Remembering Penny Pether: A Champion for Change in Legal Education and Our Judiciary
IAALS is very sad to note the passing of Professor Penelope Pether, of Villanova Law School. Penny taught at both Villanova and American University, but was an Aussie by birth and education. One of Penny's areas of scholarship was the theory and practice of judging, and in that context she and I became friends. She had a particular interest in the process of appellate review: the numbers of unpublished opinions and the way in which they are chosen, and the use of law clerks. Penny and I presented together on a couple of occasions on the subject of judicial performance evaluation: what voters or appointers should be looking for in a judge and how to get the appropriate information.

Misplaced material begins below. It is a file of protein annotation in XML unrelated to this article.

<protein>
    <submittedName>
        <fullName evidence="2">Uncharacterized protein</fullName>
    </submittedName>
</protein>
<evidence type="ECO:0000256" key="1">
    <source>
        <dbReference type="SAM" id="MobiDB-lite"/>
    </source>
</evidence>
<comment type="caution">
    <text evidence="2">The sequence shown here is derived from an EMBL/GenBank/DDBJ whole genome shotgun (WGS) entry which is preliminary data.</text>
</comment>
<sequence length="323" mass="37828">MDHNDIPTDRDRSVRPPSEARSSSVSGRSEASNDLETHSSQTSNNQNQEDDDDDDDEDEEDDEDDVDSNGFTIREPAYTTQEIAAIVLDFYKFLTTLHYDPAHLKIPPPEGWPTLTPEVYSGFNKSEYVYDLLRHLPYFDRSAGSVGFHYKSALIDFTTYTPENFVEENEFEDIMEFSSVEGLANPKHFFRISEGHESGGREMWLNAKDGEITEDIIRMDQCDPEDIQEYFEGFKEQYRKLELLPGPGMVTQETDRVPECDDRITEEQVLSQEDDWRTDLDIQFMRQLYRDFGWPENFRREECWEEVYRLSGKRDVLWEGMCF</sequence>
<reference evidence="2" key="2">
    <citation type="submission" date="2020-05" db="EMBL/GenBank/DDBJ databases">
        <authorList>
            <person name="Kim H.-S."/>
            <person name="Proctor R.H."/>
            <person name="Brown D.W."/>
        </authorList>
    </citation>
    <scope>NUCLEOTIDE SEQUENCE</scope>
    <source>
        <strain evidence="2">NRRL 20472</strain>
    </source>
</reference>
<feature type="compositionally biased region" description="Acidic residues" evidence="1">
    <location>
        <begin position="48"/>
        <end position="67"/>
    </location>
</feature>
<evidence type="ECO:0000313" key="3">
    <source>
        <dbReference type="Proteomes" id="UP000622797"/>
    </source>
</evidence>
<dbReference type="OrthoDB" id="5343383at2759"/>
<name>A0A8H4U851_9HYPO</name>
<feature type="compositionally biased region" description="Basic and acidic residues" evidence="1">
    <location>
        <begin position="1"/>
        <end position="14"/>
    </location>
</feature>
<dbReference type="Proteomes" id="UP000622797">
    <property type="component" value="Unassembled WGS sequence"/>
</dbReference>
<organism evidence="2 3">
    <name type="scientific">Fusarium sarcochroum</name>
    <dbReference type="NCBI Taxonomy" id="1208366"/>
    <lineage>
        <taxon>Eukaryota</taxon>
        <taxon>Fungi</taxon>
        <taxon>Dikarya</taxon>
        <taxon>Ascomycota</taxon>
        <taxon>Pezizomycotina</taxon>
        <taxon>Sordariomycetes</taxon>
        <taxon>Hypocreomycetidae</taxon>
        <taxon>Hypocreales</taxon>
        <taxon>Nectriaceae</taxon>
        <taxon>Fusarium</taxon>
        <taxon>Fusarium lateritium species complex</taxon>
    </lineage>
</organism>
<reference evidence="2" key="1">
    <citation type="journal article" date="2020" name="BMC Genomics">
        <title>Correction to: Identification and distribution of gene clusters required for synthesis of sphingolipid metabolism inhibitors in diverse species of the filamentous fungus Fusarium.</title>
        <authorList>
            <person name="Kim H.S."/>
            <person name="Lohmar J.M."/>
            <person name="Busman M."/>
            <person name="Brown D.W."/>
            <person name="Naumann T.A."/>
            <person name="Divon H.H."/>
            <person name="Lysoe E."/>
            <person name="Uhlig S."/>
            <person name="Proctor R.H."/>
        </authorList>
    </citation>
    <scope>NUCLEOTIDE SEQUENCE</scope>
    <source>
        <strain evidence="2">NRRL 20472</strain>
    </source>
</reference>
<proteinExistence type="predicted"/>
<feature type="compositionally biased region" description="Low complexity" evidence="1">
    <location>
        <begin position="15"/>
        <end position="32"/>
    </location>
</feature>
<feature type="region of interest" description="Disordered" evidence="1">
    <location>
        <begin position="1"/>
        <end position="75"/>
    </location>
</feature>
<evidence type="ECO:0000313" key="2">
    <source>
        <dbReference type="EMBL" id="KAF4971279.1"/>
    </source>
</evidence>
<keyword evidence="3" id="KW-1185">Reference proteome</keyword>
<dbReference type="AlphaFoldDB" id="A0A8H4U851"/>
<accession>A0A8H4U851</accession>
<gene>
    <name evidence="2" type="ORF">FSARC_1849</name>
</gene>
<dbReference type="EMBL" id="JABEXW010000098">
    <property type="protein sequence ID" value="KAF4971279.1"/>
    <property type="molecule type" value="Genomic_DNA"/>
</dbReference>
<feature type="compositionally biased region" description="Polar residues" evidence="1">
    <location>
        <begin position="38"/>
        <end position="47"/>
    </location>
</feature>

Penny was also involved with our Educating Tomorrow's Lawyers Initiative, because she was an innovative legal educator. Last year, she sat down with us for a Voices from the Field interview, in which she shared her ideas of student-focused teaching and showcased other theories of legal education. I found a review of one of Penny's courses online, posted by a student, which captures the essence of her teaching strategy: “She's fantastic and makes a point to keeping law HUMAN and focusing on certain social justice aspects of criminal law. Her grading is no walk in the park - but she's a fantastic prof.” I am quite certain that most of her students – whether in law school or in other settings across the country – would agree. She was a powerful voice for change in both legal education and our judiciary. I will miss her energy, her enthusiasm, and her passion, but know that her legacy will live on.